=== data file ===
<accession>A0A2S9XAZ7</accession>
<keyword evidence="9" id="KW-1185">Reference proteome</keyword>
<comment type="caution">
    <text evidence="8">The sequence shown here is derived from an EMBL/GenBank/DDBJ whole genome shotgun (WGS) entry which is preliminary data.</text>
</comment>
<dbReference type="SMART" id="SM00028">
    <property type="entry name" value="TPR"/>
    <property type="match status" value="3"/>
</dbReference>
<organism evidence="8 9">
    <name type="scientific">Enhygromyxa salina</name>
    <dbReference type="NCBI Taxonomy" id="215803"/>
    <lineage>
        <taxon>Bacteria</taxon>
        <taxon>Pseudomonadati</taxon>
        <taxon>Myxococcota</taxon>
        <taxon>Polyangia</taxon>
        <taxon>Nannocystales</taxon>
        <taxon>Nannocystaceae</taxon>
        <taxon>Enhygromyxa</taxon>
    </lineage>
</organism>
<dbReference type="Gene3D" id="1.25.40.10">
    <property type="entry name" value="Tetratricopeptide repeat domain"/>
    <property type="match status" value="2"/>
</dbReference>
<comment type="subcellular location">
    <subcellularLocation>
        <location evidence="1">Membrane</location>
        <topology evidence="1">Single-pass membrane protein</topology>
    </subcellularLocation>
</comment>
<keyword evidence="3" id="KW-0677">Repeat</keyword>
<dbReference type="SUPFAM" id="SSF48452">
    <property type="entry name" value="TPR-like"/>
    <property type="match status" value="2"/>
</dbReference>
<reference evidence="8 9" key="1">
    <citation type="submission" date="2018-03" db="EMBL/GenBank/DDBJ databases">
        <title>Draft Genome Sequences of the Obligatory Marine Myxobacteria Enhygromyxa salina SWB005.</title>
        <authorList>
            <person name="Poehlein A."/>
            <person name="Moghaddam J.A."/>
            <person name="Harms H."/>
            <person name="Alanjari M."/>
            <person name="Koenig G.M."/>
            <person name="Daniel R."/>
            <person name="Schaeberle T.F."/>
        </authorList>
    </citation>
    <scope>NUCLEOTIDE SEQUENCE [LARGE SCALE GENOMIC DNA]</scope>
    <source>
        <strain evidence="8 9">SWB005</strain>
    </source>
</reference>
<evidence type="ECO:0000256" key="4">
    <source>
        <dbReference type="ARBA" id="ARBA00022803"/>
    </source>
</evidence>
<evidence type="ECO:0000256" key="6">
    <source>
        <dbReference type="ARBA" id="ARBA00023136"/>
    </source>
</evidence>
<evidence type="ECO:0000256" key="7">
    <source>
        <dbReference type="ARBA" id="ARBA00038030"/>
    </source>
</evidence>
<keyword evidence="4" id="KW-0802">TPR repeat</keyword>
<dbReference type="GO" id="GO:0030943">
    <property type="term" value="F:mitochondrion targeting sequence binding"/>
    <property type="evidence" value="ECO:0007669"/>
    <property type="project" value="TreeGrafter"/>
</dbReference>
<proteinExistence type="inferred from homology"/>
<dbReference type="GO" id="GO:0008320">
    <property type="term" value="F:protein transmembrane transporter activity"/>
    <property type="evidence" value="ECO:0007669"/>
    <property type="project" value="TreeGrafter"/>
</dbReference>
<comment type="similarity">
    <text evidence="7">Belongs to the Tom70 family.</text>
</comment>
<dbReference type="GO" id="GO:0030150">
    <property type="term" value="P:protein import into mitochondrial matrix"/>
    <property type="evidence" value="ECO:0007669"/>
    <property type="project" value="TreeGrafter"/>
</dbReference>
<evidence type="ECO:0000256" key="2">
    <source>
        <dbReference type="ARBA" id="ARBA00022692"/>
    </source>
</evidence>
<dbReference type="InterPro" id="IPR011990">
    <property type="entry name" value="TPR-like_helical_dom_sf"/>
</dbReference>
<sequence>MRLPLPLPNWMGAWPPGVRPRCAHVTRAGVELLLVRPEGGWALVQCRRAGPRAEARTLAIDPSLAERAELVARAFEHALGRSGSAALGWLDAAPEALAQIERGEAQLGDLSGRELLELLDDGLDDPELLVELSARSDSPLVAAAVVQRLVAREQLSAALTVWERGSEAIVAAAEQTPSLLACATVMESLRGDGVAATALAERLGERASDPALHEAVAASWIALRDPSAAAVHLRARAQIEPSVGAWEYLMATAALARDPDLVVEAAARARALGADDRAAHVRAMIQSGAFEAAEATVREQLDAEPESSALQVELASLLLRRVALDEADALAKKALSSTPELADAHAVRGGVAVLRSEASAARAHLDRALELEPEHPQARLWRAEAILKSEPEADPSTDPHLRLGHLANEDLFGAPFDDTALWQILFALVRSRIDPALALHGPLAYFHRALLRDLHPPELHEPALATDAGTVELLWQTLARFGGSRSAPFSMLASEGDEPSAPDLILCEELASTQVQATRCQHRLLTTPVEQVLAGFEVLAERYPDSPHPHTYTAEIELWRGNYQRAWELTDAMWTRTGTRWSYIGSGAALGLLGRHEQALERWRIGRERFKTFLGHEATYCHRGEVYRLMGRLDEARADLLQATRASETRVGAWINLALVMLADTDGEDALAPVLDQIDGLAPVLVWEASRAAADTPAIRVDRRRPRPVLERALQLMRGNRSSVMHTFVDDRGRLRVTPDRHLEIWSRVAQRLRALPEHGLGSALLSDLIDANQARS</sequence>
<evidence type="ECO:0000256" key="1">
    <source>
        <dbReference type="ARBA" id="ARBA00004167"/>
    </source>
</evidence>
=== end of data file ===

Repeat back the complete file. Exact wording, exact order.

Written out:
<accession>A0A2S9XAZ7</accession>
<keyword evidence="9" id="KW-1185">Reference proteome</keyword>
<comment type="caution">
    <text evidence="8">The sequence shown here is derived from an EMBL/GenBank/DDBJ whole genome shotgun (WGS) entry which is preliminary data.</text>
</comment>
<dbReference type="SMART" id="SM00028">
    <property type="entry name" value="TPR"/>
    <property type="match status" value="3"/>
</dbReference>
<organism evidence="8 9">
    <name type="scientific">Enhygromyxa salina</name>
    <dbReference type="NCBI Taxonomy" id="215803"/>
    <lineage>
        <taxon>Bacteria</taxon>
        <taxon>Pseudomonadati</taxon>
        <taxon>Myxococcota</taxon>
        <taxon>Polyangia</taxon>
        <taxon>Nannocystales</taxon>
        <taxon>Nannocystaceae</taxon>
        <taxon>Enhygromyxa</taxon>
    </lineage>
</organism>
<dbReference type="Gene3D" id="1.25.40.10">
    <property type="entry name" value="Tetratricopeptide repeat domain"/>
    <property type="match status" value="2"/>
</dbReference>
<comment type="subcellular location">
    <subcellularLocation>
        <location evidence="1">Membrane</location>
        <topology evidence="1">Single-pass membrane protein</topology>
    </subcellularLocation>
</comment>
<keyword evidence="3" id="KW-0677">Repeat</keyword>
<dbReference type="SUPFAM" id="SSF48452">
    <property type="entry name" value="TPR-like"/>
    <property type="match status" value="2"/>
</dbReference>
<reference evidence="8 9" key="1">
    <citation type="submission" date="2018-03" db="EMBL/GenBank/DDBJ databases">
        <title>Draft Genome Sequences of the Obligatory Marine Myxobacteria Enhygromyxa salina SWB005.</title>
        <authorList>
            <person name="Poehlein A."/>
            <person name="Moghaddam J.A."/>
            <person name="Harms H."/>
            <person name="Alanjari M."/>
            <person name="Koenig G.M."/>
            <person name="Daniel R."/>
            <person name="Schaeberle T.F."/>
        </authorList>
    </citation>
    <scope>NUCLEOTIDE SEQUENCE [LARGE SCALE GENOMIC DNA]</scope>
    <source>
        <strain evidence="8 9">SWB005</strain>
    </source>
</reference>
<evidence type="ECO:0000256" key="4">
    <source>
        <dbReference type="ARBA" id="ARBA00022803"/>
    </source>
</evidence>
<evidence type="ECO:0000256" key="6">
    <source>
        <dbReference type="ARBA" id="ARBA00023136"/>
    </source>
</evidence>
<evidence type="ECO:0000256" key="7">
    <source>
        <dbReference type="ARBA" id="ARBA00038030"/>
    </source>
</evidence>
<keyword evidence="4" id="KW-0802">TPR repeat</keyword>
<dbReference type="GO" id="GO:0030943">
    <property type="term" value="F:mitochondrion targeting sequence binding"/>
    <property type="evidence" value="ECO:0007669"/>
    <property type="project" value="TreeGrafter"/>
</dbReference>
<proteinExistence type="inferred from homology"/>
<dbReference type="GO" id="GO:0008320">
    <property type="term" value="F:protein transmembrane transporter activity"/>
    <property type="evidence" value="ECO:0007669"/>
    <property type="project" value="TreeGrafter"/>
</dbReference>
<comment type="similarity">
    <text evidence="7">Belongs to the Tom70 family.</text>
</comment>
<dbReference type="GO" id="GO:0030150">
    <property type="term" value="P:protein import into mitochondrial matrix"/>
    <property type="evidence" value="ECO:0007669"/>
    <property type="project" value="TreeGrafter"/>
</dbReference>
<evidence type="ECO:0000256" key="2">
    <source>
        <dbReference type="ARBA" id="ARBA00022692"/>
    </source>
</evidence>
<dbReference type="InterPro" id="IPR011990">
    <property type="entry name" value="TPR-like_helical_dom_sf"/>
</dbReference>
<sequence>MRLPLPLPNWMGAWPPGVRPRCAHVTRAGVELLLVRPEGGWALVQCRRAGPRAEARTLAIDPSLAERAELVARAFEHALGRSGSAALGWLDAAPEALAQIERGEAQLGDLSGRELLELLDDGLDDPELLVELSARSDSPLVAAAVVQRLVAREQLSAALTVWERGSEAIVAAAEQTPSLLACATVMESLRGDGVAATALAERLGERASDPALHEAVAASWIALRDPSAAAVHLRARAQIEPSVGAWEYLMATAALARDPDLVVEAAARARALGADDRAAHVRAMIQSGAFEAAEATVREQLDAEPESSALQVELASLLLRRVALDEADALAKKALSSTPELADAHAVRGGVAVLRSEASAARAHLDRALELEPEHPQARLWRAEAILKSEPEADPSTDPHLRLGHLANEDLFGAPFDDTALWQILFALVRSRIDPALALHGPLAYFHRALLRDLHPPELHEPALATDAGTVELLWQTLARFGGSRSAPFSMLASEGDEPSAPDLILCEELASTQVQATRCQHRLLTTPVEQVLAGFEVLAERYPDSPHPHTYTAEIELWRGNYQRAWELTDAMWTRTGTRWSYIGSGAALGLLGRHEQALERWRIGRERFKTFLGHEATYCHRGEVYRLMGRLDEARADLLQATRASETRVGAWINLALVMLADTDGEDALAPVLDQIDGLAPVLVWEASRAAADTPAIRVDRRRPRPVLERALQLMRGNRSSVMHTFVDDRGRLRVTPDRHLEIWSRVAQRLRALPEHGLGSALLSDLIDANQARS</sequence>
<evidence type="ECO:0000256" key="1">
    <source>
        <dbReference type="ARBA" id="ARBA00004167"/>
    </source>
</evidence>